Hawkeye is some Robin Hood wannabe dude who hangs out with The Avengers. In his private life, it turns out that he owns an apartment complex which he’s constantly defending against a tracksuit-clad sunglass-wearing gang of middle-aged men. They say bro a lot.
I enjoyed it. I’d enjoy it more if I’d managed to catch the first one in the series, but maybe that’s what I deserve for sourcing my comics exclusively from public libraries.
Smaller-scale conflicts work great for a fairly un-superhero like Hawkeye. I’m thinking that if the MCU want to make another film on the cheap, they ought to consider adapting this storyline to film.
You’ve probably heard of this book, it’s more or less sequel to To Kill a Mockingbird.
And it’s pretty disturbing. Turns out that Atticus Finch is a massive racist, and a surpriisngly horrible person. This novel could well have opened up a rich new vein of horror, being disillusioned about your childhood idols. Seeing Atticus Finch turn out to be a jerk would be like learning that Santa Claus committed eats children’s dogs.
An alcoholic ex-detective is recruited by an imaginary cartoon horse to rescue a little girl from a pedophile ring. Sure, the art was great, but Happy didn’t work for me. I’m guessing it’s because the little blue horse reminded me of Babe The Blue Ox from Fables. Still, it’d make a great film. The premise has Bruce Willis written all over it.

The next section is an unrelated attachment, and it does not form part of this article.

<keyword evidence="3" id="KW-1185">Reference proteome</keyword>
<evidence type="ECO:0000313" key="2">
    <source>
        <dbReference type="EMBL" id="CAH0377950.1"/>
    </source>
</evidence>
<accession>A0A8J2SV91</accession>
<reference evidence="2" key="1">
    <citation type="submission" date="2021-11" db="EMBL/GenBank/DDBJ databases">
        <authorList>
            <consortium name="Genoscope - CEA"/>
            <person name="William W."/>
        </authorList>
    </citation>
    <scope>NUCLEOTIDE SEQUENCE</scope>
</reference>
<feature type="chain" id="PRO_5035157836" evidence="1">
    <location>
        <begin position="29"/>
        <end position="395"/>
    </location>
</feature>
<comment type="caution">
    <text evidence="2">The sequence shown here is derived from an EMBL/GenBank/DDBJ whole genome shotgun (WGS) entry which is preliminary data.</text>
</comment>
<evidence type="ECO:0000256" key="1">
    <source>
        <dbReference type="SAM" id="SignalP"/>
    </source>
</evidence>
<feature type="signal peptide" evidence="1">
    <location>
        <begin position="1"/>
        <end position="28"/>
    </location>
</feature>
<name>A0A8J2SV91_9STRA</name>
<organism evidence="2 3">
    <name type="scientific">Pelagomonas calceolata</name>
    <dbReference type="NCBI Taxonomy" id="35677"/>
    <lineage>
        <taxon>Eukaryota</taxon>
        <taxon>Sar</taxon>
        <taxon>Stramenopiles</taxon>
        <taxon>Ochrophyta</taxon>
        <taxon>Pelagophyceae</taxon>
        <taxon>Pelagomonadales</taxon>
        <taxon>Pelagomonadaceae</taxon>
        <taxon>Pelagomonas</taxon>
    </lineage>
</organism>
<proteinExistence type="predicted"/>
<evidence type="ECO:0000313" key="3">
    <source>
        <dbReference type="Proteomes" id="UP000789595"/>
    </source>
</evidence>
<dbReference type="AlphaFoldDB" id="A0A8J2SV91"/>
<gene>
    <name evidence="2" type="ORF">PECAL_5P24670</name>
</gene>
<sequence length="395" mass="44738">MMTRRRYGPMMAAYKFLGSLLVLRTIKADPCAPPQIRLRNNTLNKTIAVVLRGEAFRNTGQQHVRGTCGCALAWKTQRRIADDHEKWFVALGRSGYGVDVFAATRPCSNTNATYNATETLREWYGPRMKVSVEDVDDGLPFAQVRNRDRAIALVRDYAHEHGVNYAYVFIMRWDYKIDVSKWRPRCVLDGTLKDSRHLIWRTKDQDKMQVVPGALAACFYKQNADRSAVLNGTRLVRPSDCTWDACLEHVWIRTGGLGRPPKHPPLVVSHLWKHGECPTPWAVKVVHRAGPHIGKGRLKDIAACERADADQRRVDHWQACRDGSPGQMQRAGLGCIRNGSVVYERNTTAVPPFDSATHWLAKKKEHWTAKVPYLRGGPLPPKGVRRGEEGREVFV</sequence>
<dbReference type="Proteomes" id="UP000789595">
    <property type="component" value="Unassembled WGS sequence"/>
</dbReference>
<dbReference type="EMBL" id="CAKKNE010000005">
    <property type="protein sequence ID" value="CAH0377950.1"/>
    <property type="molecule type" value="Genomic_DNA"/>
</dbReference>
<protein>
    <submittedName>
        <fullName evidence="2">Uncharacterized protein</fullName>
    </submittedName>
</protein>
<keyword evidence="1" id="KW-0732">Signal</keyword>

Another League of Extraordinary Gentlemen story, meaning that everything within it is a reference to some famous work of literature. This book demonstrates how that approach can go wrong, by telling a story set in the World War Two Berlin where every character, prop and setting is pulled from some German story I haven’t read. I caught the references to Metropolis and Doctor Mabuse but everything else confused me. I get the feeling that wtih these Nemo books that I’d have to read them all in one sitting to really enjoy them. Still, I loved Moore’s prose epilogue, written in the voice of a slightly drunk gossip columnist.
Twelve WW2 superheroes are unleashed from a cyrogenic slumber into the modern Marvel universe. Including a robot, a vigilante journalist and a glamorous woman with a Faustian past, these veterans are given a mansion by an American government anxious to groom some more wholesome superheroes for the post-Civil War world. What follows is probably the most interesting superhero murder mystery I’ve read since Watchmen (although the one other example I can think of, Identity Crisis, wasn’t much competition.) I enjoyed this book far more than I expected, I like the characters, and I hope to see more of them in the future.
A documentary graphic novel about the horrible anti-semitic pamphlet The Elders of Zion. It’s a profoundly depressing read, but the subject matter is important and the medium accessible enough for this book to be a necessary addition to every school or public library. I’m serious about this, if more preadolescents read this sort of thing the world would be a more sensible place.
A modern sequel Winsor McKay’s classic comic Little Nemo, Eric Shanowar and Gabriel Rodriguez ‘s Return to Slumberland tells the story of a young boy who is summoned to become the playmate of Slumberland’s princess. This humorous adventure is accessible for readers of all ages while the inventive layouts, particularly one recalling an iconic M.C Esher print, will impress even the most jaded comic readers. If you’re a school librarian looking for a graphic novel that’ll blow your students’ minds, check this one out.